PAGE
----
GD: The media, looking for click bait as they tend to do, absolutely ran wild with your findings. Some of the headlines included “Gluten Intolerance May Not Exist” (Forbes), “Gluten Intolerance May Be Totally Fake” (Huffington Post), “Doctor Who Started Gluten Free Fad Says He Got It Wrong” (ABC News), “Unless You Have Celiac Disease, Gluten Sensitivity is All in Your Head” (PBS) and I could go on and on. What is your reaction to the press your study got?

PG: It is a pity that findings are over-interpreted and ‘dramatic’ spins are put on data. The people who suffered the most were those with IBS and food intolerances – the non-believers felt justified in saying it is in the imagination. IBS is not all in the head. The real question that was at times missed was what part of wheat was causing the problems. It is quite difficult to understand how the fact that demonstrating wheat protein is not the cause in a group of people equates to the idea that these people do not have a problem at all (except in their imagination).

GD: Social media went crazy as well. There was a big backlash against gluten-free anything as a result of this study, and yes, celiacs felt it too. A LOT of people’s takeaway was that anyone who orders GF food is just crazy. If you could release your findings again, would you word it differently so it was not taken so out of context? Or was it taken out of context?

PG: We presented the study results. I would not change anything.

GD: I’ll be honest…many in the community are confused about the study. They feel it was not done with enough people, or that it was compromised because Weston Foods, one of the largest baking companies in the industry, funded the study, or that the right people were not chosen, etc. In essence, they are trying to find blame in the study. I am certainly not asking you to defend your integrity, but what would you say to all of these people who feel so, for lack of a better word, betrayed?

They are confused because of the spin and over-interpretation in the media. The whole area is confusing and our study has shed light upon a couple of aspects only. The number of subjects was more than sufficient for the study. Have you ever tried to feed 37 people for several weeks? Often results do not support one’s strong beliefs. It is essential to keep one’s mind open as our current understanding is likely to be naïve at best. Then we can keep developing. Not sure how it can be compromised by Weston’s providing some grant money in conjunction with the Government body. It was designed to find answers, not a particular answer that had been scripted.

Dude note: I opened up to Facebook to see if anybody had a question. Oh boy, did that generate a lot of responses. Here are a few he answered:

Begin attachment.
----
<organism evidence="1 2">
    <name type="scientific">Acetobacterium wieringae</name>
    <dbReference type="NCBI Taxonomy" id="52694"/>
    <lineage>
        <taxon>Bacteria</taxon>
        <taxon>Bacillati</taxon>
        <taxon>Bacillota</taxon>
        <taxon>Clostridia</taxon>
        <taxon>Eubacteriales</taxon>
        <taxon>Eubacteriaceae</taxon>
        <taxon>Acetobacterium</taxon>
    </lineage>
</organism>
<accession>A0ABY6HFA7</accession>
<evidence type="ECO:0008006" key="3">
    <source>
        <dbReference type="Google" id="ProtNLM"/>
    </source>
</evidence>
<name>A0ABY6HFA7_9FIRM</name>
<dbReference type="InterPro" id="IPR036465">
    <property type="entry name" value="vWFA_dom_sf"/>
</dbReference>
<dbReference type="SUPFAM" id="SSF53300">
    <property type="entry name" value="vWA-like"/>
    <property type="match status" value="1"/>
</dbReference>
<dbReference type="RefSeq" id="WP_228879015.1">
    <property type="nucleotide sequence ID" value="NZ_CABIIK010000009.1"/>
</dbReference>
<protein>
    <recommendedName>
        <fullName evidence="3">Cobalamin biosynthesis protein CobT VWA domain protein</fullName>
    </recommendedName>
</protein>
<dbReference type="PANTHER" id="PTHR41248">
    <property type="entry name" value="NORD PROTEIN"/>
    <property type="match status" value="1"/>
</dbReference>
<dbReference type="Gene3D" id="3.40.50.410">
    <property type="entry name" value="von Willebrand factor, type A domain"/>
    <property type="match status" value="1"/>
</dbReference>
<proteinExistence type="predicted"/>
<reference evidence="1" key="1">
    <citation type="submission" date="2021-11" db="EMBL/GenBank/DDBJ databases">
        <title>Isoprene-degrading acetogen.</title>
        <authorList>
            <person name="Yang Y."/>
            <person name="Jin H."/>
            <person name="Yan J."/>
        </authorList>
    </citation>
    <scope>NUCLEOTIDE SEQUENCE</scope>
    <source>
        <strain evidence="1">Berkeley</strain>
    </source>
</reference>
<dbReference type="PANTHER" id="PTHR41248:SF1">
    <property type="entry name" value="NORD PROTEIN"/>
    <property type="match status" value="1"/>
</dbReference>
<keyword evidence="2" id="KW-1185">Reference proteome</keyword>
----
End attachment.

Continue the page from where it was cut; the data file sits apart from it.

Question: They made that placebo thing, right? People with NCGS may sometimes react to gluten as celiacs do; some react after 30 minutes and some others after 2 days. So if they just feed a person gluten one day, the next day gluten free, etc. and the person doesn’t have a quick reaction, does that make the experiment useless?

PG: The specific diet was fed for 7 days continuously. All subjects in a previous study developed symptoms within 7 days.

Question: It seemed to me that the sample group was skewed, not only small, but mostly “self-diagnosed gluten sensitive” or something close to that. My question is why only self-diagnosed? What about others who have actually gone through all of the celiac tests, gotten a negative for some reason, yet were either told by their Dr after testing they were NGCS and still react well to a gluten-free diet?

Answer: All had gone through the standard test. They all fulfilled the current definition of NCGS. We sought people who believed that is what they had and then ensured that all criteria were fulfilled.

Question: He tested the theory by introducing pure gluten into the subjects’ diets. Is it possible that some of them are sensitive to something else that coexists in gluten containing food? Does he have any plans to do any experiments to explore this possibility?

Answer: It was not pure gluten. We just assessed wheat protein that did not have FODMAPs in it. The reason for doing the study was to separate FODMAPs from wheat proteins (including gluten) because the FODMAP content was possibly the ‘something else that coexists with gluten’.

Question: What is his reasoning for discrediting blood tests that confirm NCGS? (Add I added this to the question as well – This is a biggie actually. Some professionals swear by the blood tests. Others say they are totally bogus. I would love to hear your thoughts.)

Answer: There are no blood tests that confirm NCGS. That is not opinion, but fact.

Question: Why didn’t he involve coeliacs in the study? If he included coeliacs in one group and those with self-reported NCGS in another and ran the same dietary trial in both groups and saw worsening of symptoms in those with CD but not NCGS when exposed to gluten, then I’d believe it more.

Answer: That would have been interesting to have a ‘positive control’ to ensure that the methodology, food etc was right. However, there are limitations in what you can do and it is very difficult to get people with celiac disease to take gluten – particularly if the study is not really about helping those with celiac disease.

Question: Why do fools fall in love? (thought I’d end it on a humorous note)

Answer: We are just designing a pilot study so do not have any results yet.

Dude note: I wrote this last night. Woke up this morning to the following headlines on major media outlets:

“Dear America: Quit Flipping Out About Gluten”
“Gluten is the Least of Your Problems America”
“Eat Bread”

Yet Time Magazine just published an article titled “The Rise of Celiac Disease Still Stumps Scientists”.

Gee…I wonder which will get more press.

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52 thoughts on “Does Non-Celiac Gluten Sensitivity Exist? An Interview with Dr. Peter Gibson”